Portada AusiliatriceManuel Montenegro (drums)
Juan Miguel Martín (bass)
Juan G. Acosta (guitar)

Las muñecas cabronas del espacio
Art pompier
Jesucristo internacional
Giant stress
Tesalónica club
Cocaine chic

Sputnik Recording, Sevilla 18-19 October 2014
Knockturne Records KTR013

Malheur are a trio from Sevilla with a strong line in catchy, often swinging, clever tunes. On “Ausiliatrice” they manage to make a rich variety of moods and melodies into a consistent whole. It’s actually been a few months since I first listened to this album and I’d forgotten how good – and how much fun – it is. I know that on first listen it moved me to write the following instant ‘mini-review’ on Facebook:

Okay, a fuller review will no doubt follow in time but for now, if aJN did an ‘Album of the Week’ feature, this would be it for this week.
“Ausiliatrice” by guitar trio Malheur on Knockturne Records
It’s fun, it’s short, it’s sweet, and it’s a little bit dirty.
Packing a lot into its 28 minutes, Ausiliatrice veers from upbeat twang to proggy space-rock and even includes a cheeky nod to Coltrane. What’s more, it manages that tricky balancing act: treading the fine line between accessible and edgily innovative.
Now, I’m off to listen to it again…

Las muñecas cabronas del espacio starts things off with an almost martial drum riff; swiftly followed by a fluid and memorable guitar line and funky bass that set the scene – I dare you not to tap your foot to this. Nice solo too; reminds a little of the Grateful Dead in a way; which is no bad thing at all. Art pompier puts us into a more reflective and mellow mood which slowly increases in density. Jesucristo internacional features some great stretched and twisted lines and a piercing bell-like guitar tone. Nice bluesy bass and sensitive drumming too. Santalla is the track that I heard first and led me to search out the rest of the disc; effects-drenched chords, dynamic percussion that pushes and pulls at the time, and a busy and nuanced bassline. Colossus makes much of its ascending melody, coming across as a very chilled out kind of prog-jazz and leading nicely into Giant stress which is a playfully warped (and very up-tempo) take on ‘Trane’s Giant Steps. Tesalónica club is a brain-melting space-fusion interlude before we finish on the lush Cocaine chic which is mellow and groovy and somehow in-your-face at the same time.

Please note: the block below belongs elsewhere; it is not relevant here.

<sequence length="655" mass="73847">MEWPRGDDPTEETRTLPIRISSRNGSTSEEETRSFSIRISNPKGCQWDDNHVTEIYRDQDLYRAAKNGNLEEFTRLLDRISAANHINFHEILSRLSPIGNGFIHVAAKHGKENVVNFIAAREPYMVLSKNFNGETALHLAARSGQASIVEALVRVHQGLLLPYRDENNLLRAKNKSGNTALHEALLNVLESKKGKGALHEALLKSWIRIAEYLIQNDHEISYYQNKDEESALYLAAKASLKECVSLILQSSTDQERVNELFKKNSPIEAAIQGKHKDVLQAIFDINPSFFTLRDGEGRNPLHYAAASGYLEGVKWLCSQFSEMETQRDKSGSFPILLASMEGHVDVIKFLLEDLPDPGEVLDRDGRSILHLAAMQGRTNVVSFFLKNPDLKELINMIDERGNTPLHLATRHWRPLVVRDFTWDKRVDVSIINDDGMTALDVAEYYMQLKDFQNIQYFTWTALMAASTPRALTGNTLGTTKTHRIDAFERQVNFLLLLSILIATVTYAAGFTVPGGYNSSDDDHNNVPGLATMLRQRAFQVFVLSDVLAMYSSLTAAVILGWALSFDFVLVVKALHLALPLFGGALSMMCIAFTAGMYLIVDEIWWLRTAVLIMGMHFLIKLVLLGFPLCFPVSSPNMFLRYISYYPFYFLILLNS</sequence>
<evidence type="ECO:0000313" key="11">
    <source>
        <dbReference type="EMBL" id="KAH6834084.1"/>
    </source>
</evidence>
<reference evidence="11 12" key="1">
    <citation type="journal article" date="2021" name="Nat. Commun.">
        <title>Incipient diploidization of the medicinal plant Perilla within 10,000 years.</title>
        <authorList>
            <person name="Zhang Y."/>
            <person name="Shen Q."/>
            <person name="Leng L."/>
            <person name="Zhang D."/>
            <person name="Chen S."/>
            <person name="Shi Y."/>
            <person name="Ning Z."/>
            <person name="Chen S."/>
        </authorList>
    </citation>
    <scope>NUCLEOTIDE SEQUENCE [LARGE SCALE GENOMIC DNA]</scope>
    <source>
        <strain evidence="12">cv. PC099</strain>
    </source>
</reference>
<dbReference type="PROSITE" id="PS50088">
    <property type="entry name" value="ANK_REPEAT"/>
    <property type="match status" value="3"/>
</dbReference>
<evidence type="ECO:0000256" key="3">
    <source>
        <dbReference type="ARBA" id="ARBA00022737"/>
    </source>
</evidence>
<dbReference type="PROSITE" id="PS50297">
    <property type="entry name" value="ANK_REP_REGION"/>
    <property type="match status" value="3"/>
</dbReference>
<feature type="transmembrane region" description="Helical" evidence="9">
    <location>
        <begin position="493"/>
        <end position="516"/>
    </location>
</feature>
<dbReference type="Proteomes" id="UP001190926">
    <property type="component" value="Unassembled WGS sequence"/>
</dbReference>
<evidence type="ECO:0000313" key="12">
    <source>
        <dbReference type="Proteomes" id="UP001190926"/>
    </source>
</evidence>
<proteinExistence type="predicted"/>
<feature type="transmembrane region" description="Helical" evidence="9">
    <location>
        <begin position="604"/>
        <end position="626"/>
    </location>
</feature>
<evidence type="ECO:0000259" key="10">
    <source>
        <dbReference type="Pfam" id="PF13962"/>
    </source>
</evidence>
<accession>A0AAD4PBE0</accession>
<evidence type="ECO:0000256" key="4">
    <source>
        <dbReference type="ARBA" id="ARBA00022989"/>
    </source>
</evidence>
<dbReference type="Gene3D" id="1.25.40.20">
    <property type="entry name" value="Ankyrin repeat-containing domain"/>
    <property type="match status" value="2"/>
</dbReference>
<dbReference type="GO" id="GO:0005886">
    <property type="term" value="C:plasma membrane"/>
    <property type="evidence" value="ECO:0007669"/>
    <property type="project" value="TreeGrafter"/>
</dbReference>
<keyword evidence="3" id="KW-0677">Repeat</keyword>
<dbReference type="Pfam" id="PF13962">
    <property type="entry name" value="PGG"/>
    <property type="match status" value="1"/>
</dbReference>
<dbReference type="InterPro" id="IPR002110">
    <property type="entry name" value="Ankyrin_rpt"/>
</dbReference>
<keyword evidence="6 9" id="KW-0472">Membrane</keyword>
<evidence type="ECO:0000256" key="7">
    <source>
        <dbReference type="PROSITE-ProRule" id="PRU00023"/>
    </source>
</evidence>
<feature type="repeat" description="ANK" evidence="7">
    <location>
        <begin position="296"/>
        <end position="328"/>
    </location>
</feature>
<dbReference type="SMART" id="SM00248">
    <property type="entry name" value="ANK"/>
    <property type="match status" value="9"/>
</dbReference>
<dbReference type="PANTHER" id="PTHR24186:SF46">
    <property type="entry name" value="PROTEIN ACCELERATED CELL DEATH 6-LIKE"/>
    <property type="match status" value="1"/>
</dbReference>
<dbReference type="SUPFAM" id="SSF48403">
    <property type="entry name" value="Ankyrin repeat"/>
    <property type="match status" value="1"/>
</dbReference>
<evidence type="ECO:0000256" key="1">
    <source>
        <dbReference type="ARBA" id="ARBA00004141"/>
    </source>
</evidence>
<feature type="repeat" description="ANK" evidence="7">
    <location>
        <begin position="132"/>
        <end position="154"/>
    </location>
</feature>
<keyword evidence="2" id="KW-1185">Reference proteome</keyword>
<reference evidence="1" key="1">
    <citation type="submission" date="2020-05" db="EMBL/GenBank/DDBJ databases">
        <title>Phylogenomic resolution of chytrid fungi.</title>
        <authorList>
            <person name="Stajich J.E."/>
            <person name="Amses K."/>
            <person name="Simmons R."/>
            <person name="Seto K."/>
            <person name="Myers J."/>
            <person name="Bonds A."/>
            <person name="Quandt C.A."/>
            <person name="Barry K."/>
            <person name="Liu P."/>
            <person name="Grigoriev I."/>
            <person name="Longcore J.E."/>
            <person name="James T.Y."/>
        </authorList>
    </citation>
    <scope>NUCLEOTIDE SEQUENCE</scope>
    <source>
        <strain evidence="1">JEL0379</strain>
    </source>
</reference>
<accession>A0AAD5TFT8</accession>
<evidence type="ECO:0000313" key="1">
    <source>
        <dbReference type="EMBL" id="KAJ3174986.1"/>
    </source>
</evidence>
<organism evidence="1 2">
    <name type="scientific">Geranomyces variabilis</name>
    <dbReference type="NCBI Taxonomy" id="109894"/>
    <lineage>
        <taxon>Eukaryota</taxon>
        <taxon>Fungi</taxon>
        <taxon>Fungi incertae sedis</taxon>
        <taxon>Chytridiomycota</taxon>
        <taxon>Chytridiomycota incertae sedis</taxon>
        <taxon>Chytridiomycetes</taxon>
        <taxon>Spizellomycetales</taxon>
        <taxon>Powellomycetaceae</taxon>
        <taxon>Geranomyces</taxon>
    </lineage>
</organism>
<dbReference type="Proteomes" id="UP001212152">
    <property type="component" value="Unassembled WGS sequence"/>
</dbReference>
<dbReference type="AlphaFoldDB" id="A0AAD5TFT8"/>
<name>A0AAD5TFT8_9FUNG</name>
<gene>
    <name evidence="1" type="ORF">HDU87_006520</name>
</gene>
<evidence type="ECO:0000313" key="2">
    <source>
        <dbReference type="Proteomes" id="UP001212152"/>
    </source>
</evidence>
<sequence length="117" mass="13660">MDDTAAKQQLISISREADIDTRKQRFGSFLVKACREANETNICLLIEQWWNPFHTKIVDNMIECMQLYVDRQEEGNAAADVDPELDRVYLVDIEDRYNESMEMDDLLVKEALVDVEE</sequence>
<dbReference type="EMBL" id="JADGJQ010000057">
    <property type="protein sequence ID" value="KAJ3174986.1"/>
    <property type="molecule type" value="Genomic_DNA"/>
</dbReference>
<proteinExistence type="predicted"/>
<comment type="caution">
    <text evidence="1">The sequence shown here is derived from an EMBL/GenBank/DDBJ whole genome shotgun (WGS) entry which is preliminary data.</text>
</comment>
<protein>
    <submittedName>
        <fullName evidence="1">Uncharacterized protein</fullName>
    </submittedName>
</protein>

Overall, there’s something just very cheeky and devil-may-care about this disc. I think underneath there’s a lot of carefully crafted brilliance, but that’s overlaid with a surface sense of swaggering charm that belies the hard work, making it sound utterly effortless.

“Ausiliatrice” is available for download via Bandcamp and in good old-fashioned physical CD format from Knockturne Records.